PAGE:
Agriculture Minister, Dr Leslie Ramsammy yesterday denied drug lords were the major investors in Guyana’s development and instead said that small scale rice farmers were actually the largest investors domestically.
Dr Ramsammy said that in operational costs alone rice farmers spent $28 billion last year, “not in in-kind contributions, not in their investments in machines, but in operational costs, in real money, directly for cultivation. This is money they invested in land preparations, in fertilizers and pesticides, in seed paddy, in water management in their fields, in harvesting, in transportation of their paddies.”
He said that rice farmers also spent $6 billion in tractors and harvesters, adding that in 2014 farmers were likely to spend $2 billion more on equipment.
Dr Ramsammy stated that rice millers would have spent $10b to increase drying, storing and milling in the past four years while rice exports amounted to more than US$240 million in export earnings in 2013.
The agriculture minister stated that with the expansion of the sector the 2014 budget was focused on supporting rice and that the proposed $500 million allocation was far from a “hand-out to farmers.”
Dr Ramsammy said that $70 million will be spent to operationalise a seed facility and to introduce a larger storage facility for the industry. He said that Regions 2, 3, 4, 5 and 6 will also receive laser levels which will help reduce the amount of water needed for the field, but did not state when these would be procured or how much this would cost.
He said that last year’s rice production of 535,000 tonnes could increase this year to 600,000 tonnes and that proper field care and research was working to better the industry.
His attention turned to the sugar industry where he revealed that of the $6 billion proposed in the budget, “land conversion costs will account for $1.1Bn with 2,500 ha of land slated to be converted in 2014. Another $1B will be expended on the tillage and replanting programme this year with 9,600 ha of land to be tilled and 9,224 ha to be planted.”
Dr Ramsammy mentioned that investment in flood fallowing would also be considered in 2014, along with various capital projects and of course mechanisation.
“A portion of the $6B will be spent on capital programmes in our factories. These programmes include replacing old and outdated pumps, improvement of factory automation at Albion, works on the two punt dumpers at Skeldon and the upgrade of boilers at Uitvlugt,” the agriculture minister said. Ramsammy did not explain why additional money would be spent on the Skeldon punt dumps when in 2013 the South African company, Bosch Engineering was awarded a multimillion dollar contract that was inclusive of rehabilitation of the punt dumps.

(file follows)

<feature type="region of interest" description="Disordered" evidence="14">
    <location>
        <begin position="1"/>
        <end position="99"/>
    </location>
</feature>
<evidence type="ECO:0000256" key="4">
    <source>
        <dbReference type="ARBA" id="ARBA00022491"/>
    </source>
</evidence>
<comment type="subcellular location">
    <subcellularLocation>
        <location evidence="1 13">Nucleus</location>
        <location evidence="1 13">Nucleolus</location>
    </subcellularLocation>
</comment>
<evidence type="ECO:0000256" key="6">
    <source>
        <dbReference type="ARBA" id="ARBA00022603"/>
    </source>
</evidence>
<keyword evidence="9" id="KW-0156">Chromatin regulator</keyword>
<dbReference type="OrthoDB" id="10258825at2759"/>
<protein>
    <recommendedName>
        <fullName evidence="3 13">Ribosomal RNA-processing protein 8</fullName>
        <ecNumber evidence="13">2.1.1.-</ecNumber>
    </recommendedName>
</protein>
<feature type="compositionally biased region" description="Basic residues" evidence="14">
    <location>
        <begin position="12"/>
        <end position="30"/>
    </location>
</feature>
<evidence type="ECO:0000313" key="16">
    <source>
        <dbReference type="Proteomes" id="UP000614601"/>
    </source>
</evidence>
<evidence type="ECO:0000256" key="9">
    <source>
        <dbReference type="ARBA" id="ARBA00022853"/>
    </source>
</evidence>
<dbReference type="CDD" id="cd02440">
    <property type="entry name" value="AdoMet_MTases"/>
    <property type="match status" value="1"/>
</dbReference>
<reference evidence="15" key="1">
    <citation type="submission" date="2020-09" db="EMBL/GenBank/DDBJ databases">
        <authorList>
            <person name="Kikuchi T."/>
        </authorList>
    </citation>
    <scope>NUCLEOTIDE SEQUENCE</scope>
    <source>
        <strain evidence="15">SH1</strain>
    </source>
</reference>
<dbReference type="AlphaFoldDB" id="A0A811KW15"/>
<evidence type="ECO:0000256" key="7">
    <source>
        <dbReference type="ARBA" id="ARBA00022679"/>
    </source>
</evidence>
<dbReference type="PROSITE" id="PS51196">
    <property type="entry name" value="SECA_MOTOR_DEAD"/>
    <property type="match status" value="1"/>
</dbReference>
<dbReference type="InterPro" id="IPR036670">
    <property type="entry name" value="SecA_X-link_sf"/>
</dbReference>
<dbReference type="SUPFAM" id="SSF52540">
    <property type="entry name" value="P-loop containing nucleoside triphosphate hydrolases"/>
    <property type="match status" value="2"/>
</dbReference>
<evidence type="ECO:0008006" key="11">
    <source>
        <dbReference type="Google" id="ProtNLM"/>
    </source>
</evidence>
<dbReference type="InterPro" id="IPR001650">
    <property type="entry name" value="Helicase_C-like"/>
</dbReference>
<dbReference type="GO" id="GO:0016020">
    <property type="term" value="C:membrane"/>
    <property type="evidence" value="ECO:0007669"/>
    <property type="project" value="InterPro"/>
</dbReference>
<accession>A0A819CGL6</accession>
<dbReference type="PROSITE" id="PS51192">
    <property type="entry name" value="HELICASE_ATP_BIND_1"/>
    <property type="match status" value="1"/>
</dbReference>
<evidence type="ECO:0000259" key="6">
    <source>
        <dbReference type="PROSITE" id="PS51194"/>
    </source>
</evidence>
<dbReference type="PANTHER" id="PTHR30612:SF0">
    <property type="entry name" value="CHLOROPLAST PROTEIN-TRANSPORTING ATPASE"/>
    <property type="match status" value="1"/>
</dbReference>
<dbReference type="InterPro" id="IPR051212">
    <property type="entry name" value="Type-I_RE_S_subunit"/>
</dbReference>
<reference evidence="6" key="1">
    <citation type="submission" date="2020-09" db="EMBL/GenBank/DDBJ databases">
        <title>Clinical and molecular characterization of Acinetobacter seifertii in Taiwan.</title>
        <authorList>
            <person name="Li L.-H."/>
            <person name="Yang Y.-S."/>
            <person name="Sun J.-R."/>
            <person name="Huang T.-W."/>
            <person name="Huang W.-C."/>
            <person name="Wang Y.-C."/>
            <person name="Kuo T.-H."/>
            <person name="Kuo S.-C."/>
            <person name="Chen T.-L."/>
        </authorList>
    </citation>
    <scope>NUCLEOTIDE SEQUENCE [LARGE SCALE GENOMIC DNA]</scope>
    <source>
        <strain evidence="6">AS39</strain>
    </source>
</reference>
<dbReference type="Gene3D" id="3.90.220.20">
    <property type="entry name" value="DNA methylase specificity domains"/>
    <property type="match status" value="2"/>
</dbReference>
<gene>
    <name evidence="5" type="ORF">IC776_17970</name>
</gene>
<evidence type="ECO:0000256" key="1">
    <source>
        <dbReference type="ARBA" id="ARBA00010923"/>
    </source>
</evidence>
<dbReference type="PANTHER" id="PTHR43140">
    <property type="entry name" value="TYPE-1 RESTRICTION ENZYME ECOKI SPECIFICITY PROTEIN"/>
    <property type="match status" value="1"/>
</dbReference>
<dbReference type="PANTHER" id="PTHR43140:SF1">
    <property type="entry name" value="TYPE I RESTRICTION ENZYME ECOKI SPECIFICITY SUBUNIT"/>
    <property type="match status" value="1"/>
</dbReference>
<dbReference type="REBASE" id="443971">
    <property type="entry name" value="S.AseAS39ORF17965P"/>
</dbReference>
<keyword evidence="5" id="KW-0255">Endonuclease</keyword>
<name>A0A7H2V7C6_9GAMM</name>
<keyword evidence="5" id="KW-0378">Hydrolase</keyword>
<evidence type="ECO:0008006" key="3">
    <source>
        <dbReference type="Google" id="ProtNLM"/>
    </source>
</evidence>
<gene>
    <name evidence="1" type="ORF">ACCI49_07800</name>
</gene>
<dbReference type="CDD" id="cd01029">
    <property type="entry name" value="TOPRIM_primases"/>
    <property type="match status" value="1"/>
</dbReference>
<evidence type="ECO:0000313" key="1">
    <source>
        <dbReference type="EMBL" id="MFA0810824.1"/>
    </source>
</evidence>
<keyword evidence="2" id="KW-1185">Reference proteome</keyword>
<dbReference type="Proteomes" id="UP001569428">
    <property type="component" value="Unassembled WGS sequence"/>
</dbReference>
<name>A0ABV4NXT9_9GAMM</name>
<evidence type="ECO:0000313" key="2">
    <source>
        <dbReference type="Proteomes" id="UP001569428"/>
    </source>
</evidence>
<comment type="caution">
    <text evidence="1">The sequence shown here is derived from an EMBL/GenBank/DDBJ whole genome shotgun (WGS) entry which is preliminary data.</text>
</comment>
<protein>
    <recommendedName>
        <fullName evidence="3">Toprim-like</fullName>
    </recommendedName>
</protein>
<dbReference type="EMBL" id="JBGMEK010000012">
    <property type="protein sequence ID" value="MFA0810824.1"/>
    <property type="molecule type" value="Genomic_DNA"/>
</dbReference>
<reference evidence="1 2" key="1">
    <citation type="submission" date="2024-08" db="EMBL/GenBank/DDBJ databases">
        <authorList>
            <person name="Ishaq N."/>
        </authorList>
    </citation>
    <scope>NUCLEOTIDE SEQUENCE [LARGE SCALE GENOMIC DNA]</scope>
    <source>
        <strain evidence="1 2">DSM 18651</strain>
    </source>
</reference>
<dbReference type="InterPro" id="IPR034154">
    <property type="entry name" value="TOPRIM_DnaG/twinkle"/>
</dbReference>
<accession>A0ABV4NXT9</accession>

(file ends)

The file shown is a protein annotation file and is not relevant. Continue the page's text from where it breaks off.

He said that the Guyana Sugar Corporation had already appointed a new Board of Directors although there has yet to be a formal and public announcement considering the life of the current GuySuCo board which expired at the beginning of 2014.
Dr Ramsammy stated that the sector was more than just rice and sugar and that growth in food production was definitely the direction in which Guyana’s agriculture sector needed to be heading.
Guyana spends over US$150 million annually on food imports, “while Guyana’s Food Import Bill of $US200 per capita is on the lower side for CARICOM countries, this is unacceptable,” Dr Ramsammy stated, adding, “the high food import bill, almost $US200 per capita, is not necessary. For this reason we must do a better job of marketing our local food.”
In 2014 the growing of corn will be on a commercial scale while a proper production information system will be further developed. Dr Ramsammy stated that Guyana currently produced more than $30 billion worth of vegetables and other food products but the lack of a proper production information system means that this amount could be closer to $50 billion.
He said that an agro-development bank and crop insurance were measures that were still on the table in 2014. Members of the opposition did heckle the minister when he pointed out that these two issues have been spoken about since before he was minister. Dr Ramsammy countered that “these are mechanisms that can prove significant in our development and if we are serious about agriculture as a main pillar of our development, these initiatives should be studied with a high degree of seriousness. As we implement the Agriculture Strategy, the Ministry of Agriculture intends to submit our recommendations as a way forward to Cabinet during 2014.”
He said that research and development in 2013 have assisted with the establishment of an agro-meteorology sector. He revealed that the section will be responsible for the weekly publication of crop specific forecasts as well as a three-month rainfall and dry season prediction for relevant sectors such as the rice and sugar industries.